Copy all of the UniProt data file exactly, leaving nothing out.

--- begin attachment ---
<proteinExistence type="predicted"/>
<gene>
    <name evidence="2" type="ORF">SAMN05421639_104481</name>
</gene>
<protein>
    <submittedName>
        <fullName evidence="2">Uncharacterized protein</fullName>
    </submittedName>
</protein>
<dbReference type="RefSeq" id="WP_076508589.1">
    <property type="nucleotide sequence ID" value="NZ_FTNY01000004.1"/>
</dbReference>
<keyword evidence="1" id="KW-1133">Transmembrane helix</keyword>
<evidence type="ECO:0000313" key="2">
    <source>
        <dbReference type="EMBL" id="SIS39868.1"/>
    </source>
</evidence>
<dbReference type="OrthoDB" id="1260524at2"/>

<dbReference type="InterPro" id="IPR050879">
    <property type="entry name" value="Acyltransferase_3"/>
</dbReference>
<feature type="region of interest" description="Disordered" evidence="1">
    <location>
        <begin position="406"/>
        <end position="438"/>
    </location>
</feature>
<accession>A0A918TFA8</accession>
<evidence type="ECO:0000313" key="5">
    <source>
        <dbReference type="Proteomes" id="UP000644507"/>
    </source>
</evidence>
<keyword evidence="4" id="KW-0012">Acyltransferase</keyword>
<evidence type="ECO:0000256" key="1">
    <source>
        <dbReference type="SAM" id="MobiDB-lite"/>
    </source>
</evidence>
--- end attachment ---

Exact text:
<proteinExistence type="predicted"/>
<gene>
    <name evidence="2" type="ORF">SAMN05421639_104481</name>
</gene>
<protein>
    <submittedName>
        <fullName evidence="2">Uncharacterized protein</fullName>
    </submittedName>
</protein>
<dbReference type="RefSeq" id="WP_076508589.1">
    <property type="nucleotide sequence ID" value="NZ_FTNY01000004.1"/>
</dbReference>
<keyword evidence="1" id="KW-1133">Transmembrane helix</keyword>
<evidence type="ECO:0000313" key="2">
    <source>
        <dbReference type="EMBL" id="SIS39868.1"/>
    </source>
</evidence>
<dbReference type="OrthoDB" id="1260524at2"/>

<dbReference type="InterPro" id="IPR050879">
    <property type="entry name" value="Acyltransferase_3"/>
</dbReference>
<feature type="region of interest" description="Disordered" evidence="1">
    <location>
        <begin position="406"/>
        <end position="438"/>
    </location>
</feature>
<accession>A0A918TFA8</accession>
<evidence type="ECO:0000313" key="5">
    <source>
        <dbReference type="Proteomes" id="UP000644507"/>
    </source>
</evidence>
<keyword evidence="4" id="KW-0012">Acyltransferase</keyword>
<evidence type="ECO:0000256" key="1">
    <source>
        <dbReference type="SAM" id="MobiDB-lite"/>
    </source>
</evidence>